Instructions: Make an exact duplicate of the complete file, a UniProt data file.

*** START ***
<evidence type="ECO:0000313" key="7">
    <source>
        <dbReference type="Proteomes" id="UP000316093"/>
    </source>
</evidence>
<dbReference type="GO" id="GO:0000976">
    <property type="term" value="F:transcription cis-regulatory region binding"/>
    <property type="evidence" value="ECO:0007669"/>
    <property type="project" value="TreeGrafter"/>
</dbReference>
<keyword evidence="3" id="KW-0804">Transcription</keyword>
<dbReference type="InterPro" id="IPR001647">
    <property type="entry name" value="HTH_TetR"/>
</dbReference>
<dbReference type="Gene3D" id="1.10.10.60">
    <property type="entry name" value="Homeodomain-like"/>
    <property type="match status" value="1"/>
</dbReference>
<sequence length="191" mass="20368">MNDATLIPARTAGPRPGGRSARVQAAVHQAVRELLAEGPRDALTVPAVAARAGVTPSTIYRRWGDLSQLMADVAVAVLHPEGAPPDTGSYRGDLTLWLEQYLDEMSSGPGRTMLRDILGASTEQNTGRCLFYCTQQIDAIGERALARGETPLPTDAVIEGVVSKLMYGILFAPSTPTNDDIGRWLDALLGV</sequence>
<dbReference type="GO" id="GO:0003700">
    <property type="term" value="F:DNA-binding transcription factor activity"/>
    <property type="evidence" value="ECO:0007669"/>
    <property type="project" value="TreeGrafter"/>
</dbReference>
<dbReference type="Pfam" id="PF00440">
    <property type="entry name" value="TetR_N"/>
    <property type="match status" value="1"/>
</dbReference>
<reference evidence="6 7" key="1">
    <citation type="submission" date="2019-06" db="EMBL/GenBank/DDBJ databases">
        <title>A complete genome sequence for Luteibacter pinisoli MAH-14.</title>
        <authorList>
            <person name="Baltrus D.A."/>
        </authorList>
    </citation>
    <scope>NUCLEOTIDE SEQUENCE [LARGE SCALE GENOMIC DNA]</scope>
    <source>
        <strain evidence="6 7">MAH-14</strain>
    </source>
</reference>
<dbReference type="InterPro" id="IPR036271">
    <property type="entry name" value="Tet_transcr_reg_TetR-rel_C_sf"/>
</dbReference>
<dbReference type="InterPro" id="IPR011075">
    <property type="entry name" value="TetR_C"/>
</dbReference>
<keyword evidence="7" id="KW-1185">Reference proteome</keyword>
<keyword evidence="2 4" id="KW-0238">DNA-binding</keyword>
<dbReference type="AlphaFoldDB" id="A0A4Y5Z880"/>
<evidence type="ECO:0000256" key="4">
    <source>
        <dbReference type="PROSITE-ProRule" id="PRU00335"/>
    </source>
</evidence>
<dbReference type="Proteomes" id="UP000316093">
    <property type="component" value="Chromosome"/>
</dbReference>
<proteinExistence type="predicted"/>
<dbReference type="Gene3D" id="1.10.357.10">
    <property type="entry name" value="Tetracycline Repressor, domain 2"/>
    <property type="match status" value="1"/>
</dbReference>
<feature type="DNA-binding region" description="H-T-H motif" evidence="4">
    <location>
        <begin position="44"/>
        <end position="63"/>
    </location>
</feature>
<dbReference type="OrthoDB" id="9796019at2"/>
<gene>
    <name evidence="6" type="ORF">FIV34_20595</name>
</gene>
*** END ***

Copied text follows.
<evidence type="ECO:0000313" key="7">
    <source>
        <dbReference type="Proteomes" id="UP000316093"/>
    </source>
</evidence>
<dbReference type="GO" id="GO:0000976">
    <property type="term" value="F:transcription cis-regulatory region binding"/>
    <property type="evidence" value="ECO:0007669"/>
    <property type="project" value="TreeGrafter"/>
</dbReference>
<keyword evidence="3" id="KW-0804">Transcription</keyword>
<dbReference type="InterPro" id="IPR001647">
    <property type="entry name" value="HTH_TetR"/>
</dbReference>
<dbReference type="Gene3D" id="1.10.10.60">
    <property type="entry name" value="Homeodomain-like"/>
    <property type="match status" value="1"/>
</dbReference>
<sequence length="191" mass="20368">MNDATLIPARTAGPRPGGRSARVQAAVHQAVRELLAEGPRDALTVPAVAARAGVTPSTIYRRWGDLSQLMADVAVAVLHPEGAPPDTGSYRGDLTLWLEQYLDEMSSGPGRTMLRDILGASTEQNTGRCLFYCTQQIDAIGERALARGETPLPTDAVIEGVVSKLMYGILFAPSTPTNDDIGRWLDALLGV</sequence>
<dbReference type="GO" id="GO:0003700">
    <property type="term" value="F:DNA-binding transcription factor activity"/>
    <property type="evidence" value="ECO:0007669"/>
    <property type="project" value="TreeGrafter"/>
</dbReference>
<dbReference type="Pfam" id="PF00440">
    <property type="entry name" value="TetR_N"/>
    <property type="match status" value="1"/>
</dbReference>
<reference evidence="6 7" key="1">
    <citation type="submission" date="2019-06" db="EMBL/GenBank/DDBJ databases">
        <title>A complete genome sequence for Luteibacter pinisoli MAH-14.</title>
        <authorList>
            <person name="Baltrus D.A."/>
        </authorList>
    </citation>
    <scope>NUCLEOTIDE SEQUENCE [LARGE SCALE GENOMIC DNA]</scope>
    <source>
        <strain evidence="6 7">MAH-14</strain>
    </source>
</reference>
<dbReference type="InterPro" id="IPR036271">
    <property type="entry name" value="Tet_transcr_reg_TetR-rel_C_sf"/>
</dbReference>
<dbReference type="InterPro" id="IPR011075">
    <property type="entry name" value="TetR_C"/>
</dbReference>
<keyword evidence="7" id="KW-1185">Reference proteome</keyword>
<keyword evidence="2 4" id="KW-0238">DNA-binding</keyword>
<dbReference type="AlphaFoldDB" id="A0A4Y5Z880"/>
<evidence type="ECO:0000256" key="4">
    <source>
        <dbReference type="PROSITE-ProRule" id="PRU00335"/>
    </source>
</evidence>
<dbReference type="Proteomes" id="UP000316093">
    <property type="component" value="Chromosome"/>
</dbReference>
<proteinExistence type="predicted"/>
<dbReference type="Gene3D" id="1.10.357.10">
    <property type="entry name" value="Tetracycline Repressor, domain 2"/>
    <property type="match status" value="1"/>
</dbReference>
<feature type="DNA-binding region" description="H-T-H motif" evidence="4">
    <location>
        <begin position="44"/>
        <end position="63"/>
    </location>
</feature>
<dbReference type="OrthoDB" id="9796019at2"/>
<gene>
    <name evidence="6" type="ORF">FIV34_20595</name>
</gene>